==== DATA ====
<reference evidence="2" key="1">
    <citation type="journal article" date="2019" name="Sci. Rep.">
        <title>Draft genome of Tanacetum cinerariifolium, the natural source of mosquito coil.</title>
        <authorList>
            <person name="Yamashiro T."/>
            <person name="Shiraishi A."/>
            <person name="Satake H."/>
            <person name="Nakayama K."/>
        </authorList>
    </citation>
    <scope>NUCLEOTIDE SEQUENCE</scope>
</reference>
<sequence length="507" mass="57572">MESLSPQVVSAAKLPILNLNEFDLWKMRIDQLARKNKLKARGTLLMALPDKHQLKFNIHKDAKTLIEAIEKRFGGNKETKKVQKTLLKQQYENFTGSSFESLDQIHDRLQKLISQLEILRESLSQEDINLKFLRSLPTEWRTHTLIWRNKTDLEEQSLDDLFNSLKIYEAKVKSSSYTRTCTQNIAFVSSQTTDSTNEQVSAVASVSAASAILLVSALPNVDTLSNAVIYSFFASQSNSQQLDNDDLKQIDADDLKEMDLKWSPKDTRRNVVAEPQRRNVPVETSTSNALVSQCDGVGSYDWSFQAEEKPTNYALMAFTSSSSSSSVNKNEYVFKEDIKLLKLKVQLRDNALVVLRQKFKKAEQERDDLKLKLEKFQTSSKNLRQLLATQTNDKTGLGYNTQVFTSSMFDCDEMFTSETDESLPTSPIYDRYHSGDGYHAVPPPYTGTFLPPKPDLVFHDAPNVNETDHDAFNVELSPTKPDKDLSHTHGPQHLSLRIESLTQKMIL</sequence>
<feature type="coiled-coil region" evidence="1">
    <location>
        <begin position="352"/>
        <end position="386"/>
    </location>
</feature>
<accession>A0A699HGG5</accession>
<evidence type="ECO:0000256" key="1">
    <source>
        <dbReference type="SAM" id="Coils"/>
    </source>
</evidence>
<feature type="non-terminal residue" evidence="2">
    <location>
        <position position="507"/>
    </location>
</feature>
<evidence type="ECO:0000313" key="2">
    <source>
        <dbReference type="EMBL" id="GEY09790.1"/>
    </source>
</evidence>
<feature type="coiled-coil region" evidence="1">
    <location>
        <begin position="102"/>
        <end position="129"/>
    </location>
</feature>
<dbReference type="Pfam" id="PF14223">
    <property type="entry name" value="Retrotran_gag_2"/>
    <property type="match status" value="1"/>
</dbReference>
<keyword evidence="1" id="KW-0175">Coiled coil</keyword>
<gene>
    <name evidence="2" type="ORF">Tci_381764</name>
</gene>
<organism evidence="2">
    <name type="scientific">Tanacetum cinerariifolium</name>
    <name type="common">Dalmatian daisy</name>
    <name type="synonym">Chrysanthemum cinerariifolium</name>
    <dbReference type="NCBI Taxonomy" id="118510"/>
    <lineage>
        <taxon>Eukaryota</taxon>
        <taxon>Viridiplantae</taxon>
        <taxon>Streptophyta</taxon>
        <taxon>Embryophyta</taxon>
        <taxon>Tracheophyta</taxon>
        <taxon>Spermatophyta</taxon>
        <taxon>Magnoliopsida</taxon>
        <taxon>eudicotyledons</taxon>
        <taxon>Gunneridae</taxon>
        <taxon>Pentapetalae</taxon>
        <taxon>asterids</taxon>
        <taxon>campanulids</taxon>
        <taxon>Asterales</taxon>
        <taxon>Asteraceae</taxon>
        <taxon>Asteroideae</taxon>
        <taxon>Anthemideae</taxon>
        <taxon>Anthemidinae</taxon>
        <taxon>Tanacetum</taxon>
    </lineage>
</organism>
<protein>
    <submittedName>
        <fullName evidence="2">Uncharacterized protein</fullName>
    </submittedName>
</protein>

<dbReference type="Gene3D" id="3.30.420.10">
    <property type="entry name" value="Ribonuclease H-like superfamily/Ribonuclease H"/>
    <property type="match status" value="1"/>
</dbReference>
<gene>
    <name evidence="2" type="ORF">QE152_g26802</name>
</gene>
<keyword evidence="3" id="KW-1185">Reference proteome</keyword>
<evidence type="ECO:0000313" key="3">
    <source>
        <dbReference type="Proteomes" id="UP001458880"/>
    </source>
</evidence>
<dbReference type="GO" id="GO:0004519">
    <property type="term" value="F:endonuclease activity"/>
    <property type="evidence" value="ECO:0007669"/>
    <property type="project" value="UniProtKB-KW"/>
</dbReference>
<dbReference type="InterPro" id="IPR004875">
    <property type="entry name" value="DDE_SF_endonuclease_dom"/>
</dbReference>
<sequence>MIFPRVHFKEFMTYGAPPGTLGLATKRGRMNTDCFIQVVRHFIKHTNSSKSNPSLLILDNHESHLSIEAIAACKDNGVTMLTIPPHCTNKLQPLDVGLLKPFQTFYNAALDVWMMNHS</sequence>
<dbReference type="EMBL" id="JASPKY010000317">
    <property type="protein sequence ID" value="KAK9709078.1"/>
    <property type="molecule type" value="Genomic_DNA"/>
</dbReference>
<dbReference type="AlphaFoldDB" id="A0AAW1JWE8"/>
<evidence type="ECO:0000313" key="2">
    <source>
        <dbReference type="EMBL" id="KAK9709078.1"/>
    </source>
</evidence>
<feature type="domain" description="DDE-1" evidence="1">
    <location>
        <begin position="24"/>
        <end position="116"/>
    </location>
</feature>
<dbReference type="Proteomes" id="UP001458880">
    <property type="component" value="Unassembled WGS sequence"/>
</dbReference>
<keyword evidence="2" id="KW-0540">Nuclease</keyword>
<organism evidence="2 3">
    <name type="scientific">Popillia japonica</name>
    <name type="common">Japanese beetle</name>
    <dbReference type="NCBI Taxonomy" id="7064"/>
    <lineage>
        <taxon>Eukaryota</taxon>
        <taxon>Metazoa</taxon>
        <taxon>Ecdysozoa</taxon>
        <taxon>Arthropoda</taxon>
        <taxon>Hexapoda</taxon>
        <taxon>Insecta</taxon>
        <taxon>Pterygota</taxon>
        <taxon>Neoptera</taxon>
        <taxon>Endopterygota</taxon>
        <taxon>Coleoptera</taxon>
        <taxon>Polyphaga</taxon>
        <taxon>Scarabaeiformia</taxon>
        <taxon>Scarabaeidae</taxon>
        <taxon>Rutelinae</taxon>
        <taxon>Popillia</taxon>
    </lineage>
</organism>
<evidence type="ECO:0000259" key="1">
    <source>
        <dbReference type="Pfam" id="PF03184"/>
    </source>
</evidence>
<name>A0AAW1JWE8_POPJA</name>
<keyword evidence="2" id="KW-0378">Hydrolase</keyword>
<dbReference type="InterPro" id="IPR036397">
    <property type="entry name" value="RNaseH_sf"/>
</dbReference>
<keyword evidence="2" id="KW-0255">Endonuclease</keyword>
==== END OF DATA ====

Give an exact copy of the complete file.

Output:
<reference evidence="2" key="1">
    <citation type="journal article" date="2019" name="Sci. Rep.">
        <title>Draft genome of Tanacetum cinerariifolium, the natural source of mosquito coil.</title>
        <authorList>
            <person name="Yamashiro T."/>
            <person name="Shiraishi A."/>
            <person name="Satake H."/>
            <person name="Nakayama K."/>
        </authorList>
    </citation>
    <scope>NUCLEOTIDE SEQUENCE</scope>
</reference>
<sequence length="507" mass="57572">MESLSPQVVSAAKLPILNLNEFDLWKMRIDQLARKNKLKARGTLLMALPDKHQLKFNIHKDAKTLIEAIEKRFGGNKETKKVQKTLLKQQYENFTGSSFESLDQIHDRLQKLISQLEILRESLSQEDINLKFLRSLPTEWRTHTLIWRNKTDLEEQSLDDLFNSLKIYEAKVKSSSYTRTCTQNIAFVSSQTTDSTNEQVSAVASVSAASAILLVSALPNVDTLSNAVIYSFFASQSNSQQLDNDDLKQIDADDLKEMDLKWSPKDTRRNVVAEPQRRNVPVETSTSNALVSQCDGVGSYDWSFQAEEKPTNYALMAFTSSSSSSSVNKNEYVFKEDIKLLKLKVQLRDNALVVLRQKFKKAEQERDDLKLKLEKFQTSSKNLRQLLATQTNDKTGLGYNTQVFTSSMFDCDEMFTSETDESLPTSPIYDRYHSGDGYHAVPPPYTGTFLPPKPDLVFHDAPNVNETDHDAFNVELSPTKPDKDLSHTHGPQHLSLRIESLTQKMIL</sequence>
<feature type="coiled-coil region" evidence="1">
    <location>
        <begin position="352"/>
        <end position="386"/>
    </location>
</feature>
<accession>A0A699HGG5</accession>
<evidence type="ECO:0000256" key="1">
    <source>
        <dbReference type="SAM" id="Coils"/>
    </source>
</evidence>
<feature type="non-terminal residue" evidence="2">
    <location>
        <position position="507"/>
    </location>
</feature>
<evidence type="ECO:0000313" key="2">
    <source>
        <dbReference type="EMBL" id="GEY09790.1"/>
    </source>
</evidence>
<feature type="coiled-coil region" evidence="1">
    <location>
        <begin position="102"/>
        <end position="129"/>
    </location>
</feature>
<dbReference type="Pfam" id="PF14223">
    <property type="entry name" value="Retrotran_gag_2"/>
    <property type="match status" value="1"/>
</dbReference>
<keyword evidence="1" id="KW-0175">Coiled coil</keyword>
<gene>
    <name evidence="2" type="ORF">Tci_381764</name>
</gene>
<organism evidence="2">
    <name type="scientific">Tanacetum cinerariifolium</name>
    <name type="common">Dalmatian daisy</name>
    <name type="synonym">Chrysanthemum cinerariifolium</name>
    <dbReference type="NCBI Taxonomy" id="118510"/>
    <lineage>
        <taxon>Eukaryota</taxon>
        <taxon>Viridiplantae</taxon>
        <taxon>Streptophyta</taxon>
        <taxon>Embryophyta</taxon>
        <taxon>Tracheophyta</taxon>
        <taxon>Spermatophyta</taxon>
        <taxon>Magnoliopsida</taxon>
        <taxon>eudicotyledons</taxon>
        <taxon>Gunneridae</taxon>
        <taxon>Pentapetalae</taxon>
        <taxon>asterids</taxon>
        <taxon>campanulids</taxon>
        <taxon>Asterales</taxon>
        <taxon>Asteraceae</taxon>
        <taxon>Asteroideae</taxon>
        <taxon>Anthemideae</taxon>
        <taxon>Anthemidinae</taxon>
        <taxon>Tanacetum</taxon>
    </lineage>
</organism>
<protein>
    <submittedName>
        <fullName evidence="2">Uncharacterized protein</fullName>
    </submittedName>
</protein>

<dbReference type="Gene3D" id="3.30.420.10">
    <property type="entry name" value="Ribonuclease H-like superfamily/Ribonuclease H"/>
    <property type="match status" value="1"/>
</dbReference>
<gene>
    <name evidence="2" type="ORF">QE152_g26802</name>
</gene>
<keyword evidence="3" id="KW-1185">Reference proteome</keyword>
<evidence type="ECO:0000313" key="3">
    <source>
        <dbReference type="Proteomes" id="UP001458880"/>
    </source>
</evidence>
<dbReference type="GO" id="GO:0004519">
    <property type="term" value="F:endonuclease activity"/>
    <property type="evidence" value="ECO:0007669"/>
    <property type="project" value="UniProtKB-KW"/>
</dbReference>
<dbReference type="InterPro" id="IPR004875">
    <property type="entry name" value="DDE_SF_endonuclease_dom"/>
</dbReference>
<sequence>MIFPRVHFKEFMTYGAPPGTLGLATKRGRMNTDCFIQVVRHFIKHTNSSKSNPSLLILDNHESHLSIEAIAACKDNGVTMLTIPPHCTNKLQPLDVGLLKPFQTFYNAALDVWMMNHS</sequence>
<dbReference type="EMBL" id="JASPKY010000317">
    <property type="protein sequence ID" value="KAK9709078.1"/>
    <property type="molecule type" value="Genomic_DNA"/>
</dbReference>
<dbReference type="AlphaFoldDB" id="A0AAW1JWE8"/>
<evidence type="ECO:0000313" key="2">
    <source>
        <dbReference type="EMBL" id="KAK9709078.1"/>
    </source>
</evidence>
<feature type="domain" description="DDE-1" evidence="1">
    <location>
        <begin position="24"/>
        <end position="116"/>
    </location>
</feature>
<dbReference type="Proteomes" id="UP001458880">
    <property type="component" value="Unassembled WGS sequence"/>
</dbReference>
<keyword evidence="2" id="KW-0540">Nuclease</keyword>
<organism evidence="2 3">
    <name type="scientific">Popillia japonica</name>
    <name type="common">Japanese beetle</name>
    <dbReference type="NCBI Taxonomy" id="7064"/>
    <lineage>
        <taxon>Eukaryota</taxon>
        <taxon>Metazoa</taxon>
        <taxon>Ecdysozoa</taxon>
        <taxon>Arthropoda</taxon>
        <taxon>Hexapoda</taxon>
        <taxon>Insecta</taxon>
        <taxon>Pterygota</taxon>
        <taxon>Neoptera</taxon>
        <taxon>Endopterygota</taxon>
        <taxon>Coleoptera</taxon>
        <taxon>Polyphaga</taxon>
        <taxon>Scarabaeiformia</taxon>
        <taxon>Scarabaeidae</taxon>
        <taxon>Rutelinae</taxon>
        <taxon>Popillia</taxon>
    </lineage>
</organism>
<evidence type="ECO:0000259" key="1">
    <source>
        <dbReference type="Pfam" id="PF03184"/>
    </source>
</evidence>
<name>A0AAW1JWE8_POPJA</name>
<keyword evidence="2" id="KW-0378">Hydrolase</keyword>
<dbReference type="InterPro" id="IPR036397">
    <property type="entry name" value="RNaseH_sf"/>
</dbReference>
<keyword evidence="2" id="KW-0255">Endonuclease</keyword>